Express News Service
Eleven years and four films. The numbers seem disproportionate but the constant love Vetri Maaran’s films receive speaks volumes about the high regard in which he’s held. He thinks he isn’t a good director though. As his latest release, Vada Chennai, is running to packed screens, here are excerpts from a conversation with him:
‘I knew Vada Chennai wouldn’t be a loss’
“While the profit margin might have reduced, I knew it wouldn’t be a loss, even with delays. I work fast and I keep working; I don’t get tired of it. Even when Vada Chennai released, I still had around 30 days of work left. But I decided to let it go as we had a release date.”
‘Vada Chennai still continues to surprise me’
“Generally, I pick scripts that end up teaching me. Vada Chennai is like my bible. All my scripts have been from here. Pollathavan was made with ideas I didn’t need for Vada Chennai. The mentor-disciple relationship from Aadukalam was from here. So every time I took ideas from this, I replaced it with something different. Even today, the story surprises me; the film doesn’t. It just keeps giving. I feel discontent that I couldn’t bring so many elements on to the screen, but the story continues to surprise me.”
‘I am never satisfied with my films’
“There is no sequence I am completely satisfied with. The mind conjures several ideas but you have to let them go due to practical difficulties. I have only felt ‘thappichom, edho vandhuruchu! ’with a few sequences. (laughs) Examples are the hotel sequence with Rajan and the rest, and the intermission block. Even with the latter, I was relieved only after the edit. That was when I felt I had found the story I was looking for.
My unhappiness wasn’t about the runtime getting reduced. I wouldn’t want to tax the audience with five-and-a-half hours of footage. I might have shot so much, but it isn’t necessary that the audience needs to see all that. I just wish there could have been more finesse.”
‘Vada Chennai 2 is ideally suited for a digital platform’
“We have named the film’s prequel, Rajan Vagaiyara, and are discussing it with a digital streaming platform. Vada Chennai Part 2 is also ideally suited for a digital platform. It is proper web series material. I had pitched making Vada Chennai as a web series. But back then, they were big only in the US. Now, people know, and are ready. Dhanush is also very excited about making VC2 as a series.”
‘Some films can’t be controlled’
“Working without a script, the rhythm has somehow worked out till now. However, this isn’t the right way. I am trying to change that. But some films can’t be controlled. For example, Rajan’s character was supposed to be in just four scenes. But on paper, it turned out to be a hundred minutes. Moreover, Anbu’s story changed according to the changes I made to Rajan’s story.
I was able to do all this because I had Dhanush as my producer. Any other producer would have definitely felt confused. Dhanush knows me from my assistant director days and trusts me. I believe in finding my films on the edit table. I am not a good director. Ninachatha ellam eduka mudiyathu. But I know how to create something from what I have shot.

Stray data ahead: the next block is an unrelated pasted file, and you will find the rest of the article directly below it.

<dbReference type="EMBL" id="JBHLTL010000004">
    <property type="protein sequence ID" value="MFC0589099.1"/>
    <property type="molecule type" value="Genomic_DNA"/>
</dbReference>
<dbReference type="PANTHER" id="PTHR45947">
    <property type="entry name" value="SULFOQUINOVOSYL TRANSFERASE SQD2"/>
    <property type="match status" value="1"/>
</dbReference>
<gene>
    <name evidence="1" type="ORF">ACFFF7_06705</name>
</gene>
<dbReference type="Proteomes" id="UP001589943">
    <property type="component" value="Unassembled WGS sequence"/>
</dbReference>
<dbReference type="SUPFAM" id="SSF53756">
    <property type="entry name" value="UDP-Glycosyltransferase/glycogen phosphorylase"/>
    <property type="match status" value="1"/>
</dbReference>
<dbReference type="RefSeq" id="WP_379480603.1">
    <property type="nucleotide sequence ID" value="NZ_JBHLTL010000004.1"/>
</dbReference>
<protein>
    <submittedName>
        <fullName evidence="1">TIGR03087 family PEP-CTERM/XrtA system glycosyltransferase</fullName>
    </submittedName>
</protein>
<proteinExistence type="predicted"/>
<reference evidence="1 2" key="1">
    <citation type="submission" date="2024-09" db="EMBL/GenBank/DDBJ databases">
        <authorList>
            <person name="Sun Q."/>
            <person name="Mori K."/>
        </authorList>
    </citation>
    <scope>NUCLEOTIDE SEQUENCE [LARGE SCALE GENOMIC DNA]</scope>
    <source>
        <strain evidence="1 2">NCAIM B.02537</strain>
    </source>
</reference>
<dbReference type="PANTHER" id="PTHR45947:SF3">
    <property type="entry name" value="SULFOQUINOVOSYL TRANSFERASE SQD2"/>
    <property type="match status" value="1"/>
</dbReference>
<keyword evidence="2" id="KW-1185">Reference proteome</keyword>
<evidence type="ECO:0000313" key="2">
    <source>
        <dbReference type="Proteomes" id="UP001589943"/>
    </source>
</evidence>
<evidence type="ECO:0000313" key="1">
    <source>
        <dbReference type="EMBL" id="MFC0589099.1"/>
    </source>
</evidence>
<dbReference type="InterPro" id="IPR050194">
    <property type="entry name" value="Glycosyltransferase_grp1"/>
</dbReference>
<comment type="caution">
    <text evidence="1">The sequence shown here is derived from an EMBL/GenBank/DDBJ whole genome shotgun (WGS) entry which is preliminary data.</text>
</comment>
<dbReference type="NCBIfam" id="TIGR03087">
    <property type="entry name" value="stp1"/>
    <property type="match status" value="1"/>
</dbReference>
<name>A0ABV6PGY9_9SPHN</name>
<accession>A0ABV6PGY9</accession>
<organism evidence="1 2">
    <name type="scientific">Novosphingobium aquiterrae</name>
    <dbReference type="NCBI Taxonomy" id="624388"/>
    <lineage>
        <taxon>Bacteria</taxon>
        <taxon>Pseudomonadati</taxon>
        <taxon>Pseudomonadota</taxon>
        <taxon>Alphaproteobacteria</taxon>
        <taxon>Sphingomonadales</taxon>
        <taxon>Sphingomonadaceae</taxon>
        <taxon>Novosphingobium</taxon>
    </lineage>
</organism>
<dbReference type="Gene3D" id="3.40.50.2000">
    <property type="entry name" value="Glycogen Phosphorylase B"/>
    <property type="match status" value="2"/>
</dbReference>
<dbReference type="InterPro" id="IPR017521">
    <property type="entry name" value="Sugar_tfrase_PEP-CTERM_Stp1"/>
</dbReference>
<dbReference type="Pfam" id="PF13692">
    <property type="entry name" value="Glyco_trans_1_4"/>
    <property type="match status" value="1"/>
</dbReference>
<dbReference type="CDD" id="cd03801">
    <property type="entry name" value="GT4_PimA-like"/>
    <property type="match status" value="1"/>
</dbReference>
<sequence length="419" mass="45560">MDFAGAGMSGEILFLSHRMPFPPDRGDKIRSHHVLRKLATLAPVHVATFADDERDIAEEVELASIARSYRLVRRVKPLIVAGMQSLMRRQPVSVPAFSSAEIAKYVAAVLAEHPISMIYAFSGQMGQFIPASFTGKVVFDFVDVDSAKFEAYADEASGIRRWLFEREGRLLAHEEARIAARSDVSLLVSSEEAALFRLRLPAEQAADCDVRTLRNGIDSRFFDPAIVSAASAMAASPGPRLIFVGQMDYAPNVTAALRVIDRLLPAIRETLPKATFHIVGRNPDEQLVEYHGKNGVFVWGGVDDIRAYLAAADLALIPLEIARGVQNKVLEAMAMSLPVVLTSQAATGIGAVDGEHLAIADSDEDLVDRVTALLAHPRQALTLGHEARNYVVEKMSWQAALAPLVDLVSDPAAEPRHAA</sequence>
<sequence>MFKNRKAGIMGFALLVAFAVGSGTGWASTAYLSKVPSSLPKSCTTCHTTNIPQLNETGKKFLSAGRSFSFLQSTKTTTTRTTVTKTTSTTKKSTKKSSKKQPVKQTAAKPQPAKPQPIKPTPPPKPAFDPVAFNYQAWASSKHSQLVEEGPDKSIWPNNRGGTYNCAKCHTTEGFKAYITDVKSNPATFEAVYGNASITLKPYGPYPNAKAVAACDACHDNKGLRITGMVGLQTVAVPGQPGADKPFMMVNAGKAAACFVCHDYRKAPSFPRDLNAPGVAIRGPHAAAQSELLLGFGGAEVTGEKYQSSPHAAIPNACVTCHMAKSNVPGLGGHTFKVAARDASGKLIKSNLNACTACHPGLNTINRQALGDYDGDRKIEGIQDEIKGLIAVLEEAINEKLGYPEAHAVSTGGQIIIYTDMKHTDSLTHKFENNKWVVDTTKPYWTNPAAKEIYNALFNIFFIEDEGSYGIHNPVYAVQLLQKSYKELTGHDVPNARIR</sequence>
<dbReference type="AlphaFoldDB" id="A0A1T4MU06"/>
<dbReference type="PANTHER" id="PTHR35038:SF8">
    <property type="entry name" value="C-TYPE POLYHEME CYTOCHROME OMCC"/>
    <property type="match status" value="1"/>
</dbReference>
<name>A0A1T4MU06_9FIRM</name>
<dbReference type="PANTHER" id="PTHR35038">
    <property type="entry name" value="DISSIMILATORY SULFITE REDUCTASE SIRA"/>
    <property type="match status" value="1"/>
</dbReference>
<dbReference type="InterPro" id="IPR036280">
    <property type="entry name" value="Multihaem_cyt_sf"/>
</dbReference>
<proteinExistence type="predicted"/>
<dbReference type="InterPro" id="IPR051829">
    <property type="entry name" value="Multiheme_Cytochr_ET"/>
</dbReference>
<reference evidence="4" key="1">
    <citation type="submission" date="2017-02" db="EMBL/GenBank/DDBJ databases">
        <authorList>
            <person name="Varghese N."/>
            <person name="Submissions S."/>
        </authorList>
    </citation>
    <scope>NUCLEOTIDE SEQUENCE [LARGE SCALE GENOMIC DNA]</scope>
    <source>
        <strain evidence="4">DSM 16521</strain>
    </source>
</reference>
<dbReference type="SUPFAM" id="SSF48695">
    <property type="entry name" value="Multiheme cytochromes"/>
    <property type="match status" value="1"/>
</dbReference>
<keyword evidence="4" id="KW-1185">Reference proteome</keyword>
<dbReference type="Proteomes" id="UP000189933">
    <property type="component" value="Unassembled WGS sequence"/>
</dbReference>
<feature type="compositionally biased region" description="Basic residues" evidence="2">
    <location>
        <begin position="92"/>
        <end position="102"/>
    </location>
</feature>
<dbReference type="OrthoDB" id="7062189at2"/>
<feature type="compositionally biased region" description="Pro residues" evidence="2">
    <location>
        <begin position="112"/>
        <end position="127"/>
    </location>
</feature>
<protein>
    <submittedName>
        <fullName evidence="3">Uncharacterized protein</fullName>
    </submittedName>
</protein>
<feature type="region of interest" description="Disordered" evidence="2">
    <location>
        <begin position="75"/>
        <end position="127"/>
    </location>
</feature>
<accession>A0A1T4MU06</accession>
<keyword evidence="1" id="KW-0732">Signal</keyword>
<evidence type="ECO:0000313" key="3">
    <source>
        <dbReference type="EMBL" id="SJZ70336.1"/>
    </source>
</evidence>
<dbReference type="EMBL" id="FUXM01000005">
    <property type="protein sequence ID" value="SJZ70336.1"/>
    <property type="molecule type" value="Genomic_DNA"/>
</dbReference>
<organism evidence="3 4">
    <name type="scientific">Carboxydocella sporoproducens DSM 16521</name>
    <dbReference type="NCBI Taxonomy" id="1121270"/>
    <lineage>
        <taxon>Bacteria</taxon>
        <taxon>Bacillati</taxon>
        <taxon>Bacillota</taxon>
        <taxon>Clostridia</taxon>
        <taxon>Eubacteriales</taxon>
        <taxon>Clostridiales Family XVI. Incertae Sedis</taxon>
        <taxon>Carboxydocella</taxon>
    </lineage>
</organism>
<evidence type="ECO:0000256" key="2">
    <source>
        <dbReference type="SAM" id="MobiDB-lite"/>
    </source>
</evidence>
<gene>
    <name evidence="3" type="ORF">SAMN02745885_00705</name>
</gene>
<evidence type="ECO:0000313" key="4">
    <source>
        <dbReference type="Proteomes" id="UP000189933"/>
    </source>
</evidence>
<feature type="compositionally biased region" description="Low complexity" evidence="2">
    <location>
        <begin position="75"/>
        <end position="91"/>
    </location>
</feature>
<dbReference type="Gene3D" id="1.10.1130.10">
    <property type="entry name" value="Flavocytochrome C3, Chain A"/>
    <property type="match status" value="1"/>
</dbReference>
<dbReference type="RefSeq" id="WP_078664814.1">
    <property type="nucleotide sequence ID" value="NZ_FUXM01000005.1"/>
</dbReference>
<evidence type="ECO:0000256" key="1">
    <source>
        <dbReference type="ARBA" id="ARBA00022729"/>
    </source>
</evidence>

I had 32 years to write Polladhavan; so I had a proper script in place. Even then, there were several last minute changes. We re-edited, made dubbing changes. I had shot for 92 days and dubbed for around 120 days. I think I was able to establish that trust there. We were dubbing until two days before release. I wouldn’t justify my process but I have had people who trusted my conviction. They believed I would deliver.”
‘Tamil audience is the most evolved’
“I consider the lack of a parallel cinema movement a gift to Tamil cinema. When everything made has to cater to the mainstream, the viewing standards of the audience are very high. I think no other audience can accept experimental films like Tamil people do. I used to say that if Visaranai becomes a success, then our audience is the most evolved. And they proved it. Tamil cinema has been conducive to making good films. Cinema is a people’s medium — it makes people go to a particular place to consume it. Especially in Tamil, cinema has been an influential tool politically and socially. So in this context, I feel the lack of a parallel cinema movement is good.”
‘I feel lost if every third scene doesn’t happen in the night’
“Fear and guilt are essential factors in a film for me. The way I had approached Pollathavan had fear imbibed in every moment. I am a night person, and have just started to sleep early. It used to be crazy when I was younger. I sleep in the evening and spend the nights reading or with friends. I grew up using my nights; so I have a great affinity for it. I feel lost if every third scene of mine doesn’t happen during night.”
‘Vada Chennai has made me more responsible’
“As a filmmaker, I still haven’t grasped the film entirely. It is a beast. I am too close to it right now and have seen portions of the film. It will take me a year to understand the film in entirety. But as a world, Vada Chennai has made me more responsible. It made me realise that I should start expressing what I believe in socially and politically. More than speaking on stages, a scene in my film is more effective. My primary way of expression is making films.”
Source: The New Indian Express